And living as trans is hard because being trans is still seen as a BFD in this world.
You are or you aren’t, say some, as if your choices today prove if you are a true tranny or not. The political issues, where binaries are enforced even by LGBT groups — you are or you aren’t, no messy bisexuality here that might make people question the BFD statements in my life — are just choking for someone who just wants to figure out how to live a good life.
We make genital reconstruction surgery (GRS) a BFD, protected by hurdles and barriers. The reason we do that is to make sure that people who choose GRS really understand the choice they are making, that they don’t think it’s just something casual to try.
The problem with this approach is that too many people then think that if GRS is such a BFD, it must be magical, potent. Get that and everything changes. Life snaps into order, and being trans will be less of a BFD.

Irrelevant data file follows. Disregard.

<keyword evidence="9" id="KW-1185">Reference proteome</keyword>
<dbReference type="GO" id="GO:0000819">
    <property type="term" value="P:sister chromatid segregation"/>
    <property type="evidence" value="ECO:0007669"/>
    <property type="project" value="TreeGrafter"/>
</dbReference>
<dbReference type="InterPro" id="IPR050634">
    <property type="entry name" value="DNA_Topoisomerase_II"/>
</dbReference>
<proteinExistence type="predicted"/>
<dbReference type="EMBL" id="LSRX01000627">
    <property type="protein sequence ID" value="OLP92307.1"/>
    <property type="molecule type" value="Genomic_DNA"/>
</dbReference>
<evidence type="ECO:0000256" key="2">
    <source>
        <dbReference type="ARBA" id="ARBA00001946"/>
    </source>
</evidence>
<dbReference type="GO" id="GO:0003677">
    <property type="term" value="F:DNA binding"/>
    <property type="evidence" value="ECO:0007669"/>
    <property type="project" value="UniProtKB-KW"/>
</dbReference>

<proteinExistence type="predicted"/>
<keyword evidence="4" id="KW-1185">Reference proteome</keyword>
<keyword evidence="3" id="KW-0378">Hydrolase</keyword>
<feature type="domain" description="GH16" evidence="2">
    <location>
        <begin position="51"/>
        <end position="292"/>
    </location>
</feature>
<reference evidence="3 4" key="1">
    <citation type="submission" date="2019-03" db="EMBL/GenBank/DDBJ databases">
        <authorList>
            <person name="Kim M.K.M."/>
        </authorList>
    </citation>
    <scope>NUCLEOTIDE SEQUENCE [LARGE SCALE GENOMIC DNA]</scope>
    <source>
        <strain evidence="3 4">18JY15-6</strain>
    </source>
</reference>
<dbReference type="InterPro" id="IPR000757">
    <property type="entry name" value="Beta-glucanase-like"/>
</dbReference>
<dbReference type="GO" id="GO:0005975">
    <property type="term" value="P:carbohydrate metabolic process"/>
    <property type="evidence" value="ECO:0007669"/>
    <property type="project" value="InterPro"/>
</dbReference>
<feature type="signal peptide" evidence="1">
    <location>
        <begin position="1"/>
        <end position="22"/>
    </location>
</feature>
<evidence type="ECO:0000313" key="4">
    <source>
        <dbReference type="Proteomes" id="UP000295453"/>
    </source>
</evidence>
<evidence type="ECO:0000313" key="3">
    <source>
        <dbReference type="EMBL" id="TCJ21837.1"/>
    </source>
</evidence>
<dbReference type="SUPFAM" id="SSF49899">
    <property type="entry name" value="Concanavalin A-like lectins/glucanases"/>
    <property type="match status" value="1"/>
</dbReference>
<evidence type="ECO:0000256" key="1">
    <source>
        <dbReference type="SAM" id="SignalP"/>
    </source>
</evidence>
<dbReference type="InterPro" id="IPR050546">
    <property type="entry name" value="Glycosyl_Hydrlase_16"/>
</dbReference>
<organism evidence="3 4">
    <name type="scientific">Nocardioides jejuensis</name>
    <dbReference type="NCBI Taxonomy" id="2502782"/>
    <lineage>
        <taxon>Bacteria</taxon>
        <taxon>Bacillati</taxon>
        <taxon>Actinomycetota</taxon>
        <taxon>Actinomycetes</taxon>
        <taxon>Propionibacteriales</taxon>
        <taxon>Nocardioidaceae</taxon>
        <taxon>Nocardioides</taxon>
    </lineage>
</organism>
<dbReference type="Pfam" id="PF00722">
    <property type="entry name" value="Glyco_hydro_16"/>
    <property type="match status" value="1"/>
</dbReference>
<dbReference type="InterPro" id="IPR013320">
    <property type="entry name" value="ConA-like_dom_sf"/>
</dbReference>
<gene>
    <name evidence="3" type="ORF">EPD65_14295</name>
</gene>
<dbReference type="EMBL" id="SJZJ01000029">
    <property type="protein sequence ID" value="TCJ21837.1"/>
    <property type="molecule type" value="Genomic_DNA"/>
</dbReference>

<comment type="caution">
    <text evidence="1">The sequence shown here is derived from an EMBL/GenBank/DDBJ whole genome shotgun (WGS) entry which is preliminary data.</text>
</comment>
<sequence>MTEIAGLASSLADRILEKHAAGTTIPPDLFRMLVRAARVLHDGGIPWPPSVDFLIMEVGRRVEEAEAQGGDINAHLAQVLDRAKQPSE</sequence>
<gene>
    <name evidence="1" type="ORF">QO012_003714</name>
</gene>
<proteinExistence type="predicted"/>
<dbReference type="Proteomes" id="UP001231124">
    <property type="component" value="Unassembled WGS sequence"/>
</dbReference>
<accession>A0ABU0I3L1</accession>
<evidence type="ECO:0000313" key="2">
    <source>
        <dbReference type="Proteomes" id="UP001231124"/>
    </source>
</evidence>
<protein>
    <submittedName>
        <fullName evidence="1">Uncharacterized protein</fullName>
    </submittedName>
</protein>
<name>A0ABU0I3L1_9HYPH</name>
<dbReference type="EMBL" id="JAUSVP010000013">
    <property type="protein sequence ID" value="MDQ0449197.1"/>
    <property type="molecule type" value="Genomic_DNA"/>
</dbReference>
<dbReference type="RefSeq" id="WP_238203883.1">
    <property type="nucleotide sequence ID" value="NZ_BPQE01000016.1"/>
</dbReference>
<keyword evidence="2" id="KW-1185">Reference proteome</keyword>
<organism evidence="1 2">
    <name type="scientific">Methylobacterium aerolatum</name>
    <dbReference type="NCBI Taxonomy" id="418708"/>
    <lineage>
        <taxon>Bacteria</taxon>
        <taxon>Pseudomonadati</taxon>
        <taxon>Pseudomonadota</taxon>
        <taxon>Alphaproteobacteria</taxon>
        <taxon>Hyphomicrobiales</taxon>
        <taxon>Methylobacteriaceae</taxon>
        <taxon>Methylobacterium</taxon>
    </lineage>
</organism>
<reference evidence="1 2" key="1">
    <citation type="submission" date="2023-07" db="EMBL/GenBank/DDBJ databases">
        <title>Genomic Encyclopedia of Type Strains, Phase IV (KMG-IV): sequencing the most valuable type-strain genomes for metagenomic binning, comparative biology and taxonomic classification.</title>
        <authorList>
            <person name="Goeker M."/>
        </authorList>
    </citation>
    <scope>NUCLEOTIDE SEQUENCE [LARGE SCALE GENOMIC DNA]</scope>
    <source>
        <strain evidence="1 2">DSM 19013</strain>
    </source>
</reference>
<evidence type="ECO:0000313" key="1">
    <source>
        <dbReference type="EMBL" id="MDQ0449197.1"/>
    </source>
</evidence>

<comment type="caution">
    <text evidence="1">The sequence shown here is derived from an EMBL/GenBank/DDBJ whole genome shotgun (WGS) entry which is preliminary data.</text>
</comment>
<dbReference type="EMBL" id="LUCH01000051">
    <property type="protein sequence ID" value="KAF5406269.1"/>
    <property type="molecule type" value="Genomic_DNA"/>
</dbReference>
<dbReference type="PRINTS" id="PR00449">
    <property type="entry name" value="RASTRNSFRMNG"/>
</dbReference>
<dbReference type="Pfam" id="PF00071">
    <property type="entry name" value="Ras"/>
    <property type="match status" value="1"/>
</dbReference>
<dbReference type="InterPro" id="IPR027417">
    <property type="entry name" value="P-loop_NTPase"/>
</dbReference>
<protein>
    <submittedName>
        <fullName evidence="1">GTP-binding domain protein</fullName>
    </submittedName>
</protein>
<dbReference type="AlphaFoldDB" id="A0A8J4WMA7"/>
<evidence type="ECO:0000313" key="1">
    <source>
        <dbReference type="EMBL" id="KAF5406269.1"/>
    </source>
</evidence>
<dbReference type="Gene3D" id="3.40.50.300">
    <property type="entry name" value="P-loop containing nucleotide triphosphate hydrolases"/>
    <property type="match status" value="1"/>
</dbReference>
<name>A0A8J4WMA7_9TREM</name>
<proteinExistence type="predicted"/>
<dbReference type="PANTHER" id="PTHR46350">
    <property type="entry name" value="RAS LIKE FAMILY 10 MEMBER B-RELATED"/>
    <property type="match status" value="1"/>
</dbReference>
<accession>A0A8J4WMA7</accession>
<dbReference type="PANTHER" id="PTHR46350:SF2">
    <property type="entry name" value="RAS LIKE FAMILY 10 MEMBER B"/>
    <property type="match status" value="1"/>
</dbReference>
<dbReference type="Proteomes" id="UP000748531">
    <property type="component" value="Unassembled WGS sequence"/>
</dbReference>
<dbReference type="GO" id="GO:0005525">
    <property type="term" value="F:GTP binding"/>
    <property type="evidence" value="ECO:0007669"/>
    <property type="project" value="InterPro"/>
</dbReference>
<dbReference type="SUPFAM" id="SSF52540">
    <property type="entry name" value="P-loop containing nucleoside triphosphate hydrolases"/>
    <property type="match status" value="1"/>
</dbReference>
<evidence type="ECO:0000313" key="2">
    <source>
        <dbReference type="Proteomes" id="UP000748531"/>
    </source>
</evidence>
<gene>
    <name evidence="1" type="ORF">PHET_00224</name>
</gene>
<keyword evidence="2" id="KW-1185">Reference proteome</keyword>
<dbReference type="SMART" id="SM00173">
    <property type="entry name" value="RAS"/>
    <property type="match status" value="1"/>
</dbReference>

That’s not true, of course. The only thing GRS changes is your body. That may well give you standing and focus to change your life, but any life change comes because you create it, not magically from surgery.
TBB is clear: the best part about her surgery is that people finally stopped trying to tell her to make more normative choices, stopped demanding she sit down, shut up and wear something appropriate to her crotch.
There is such a huge damn cost to just exploring who we are that finding balance in a trans life is almost well-neigh impossible, because too many choices are such a BFD.
I was recently talking about transwomen who knew they weren’t men, so they assumed they must be women, but after they rushed to claim surgery and self, they found that role didn’t fit, either. Then they had to come back to find queer space, even taking exogenous testosterone to male up again, at least a little bit.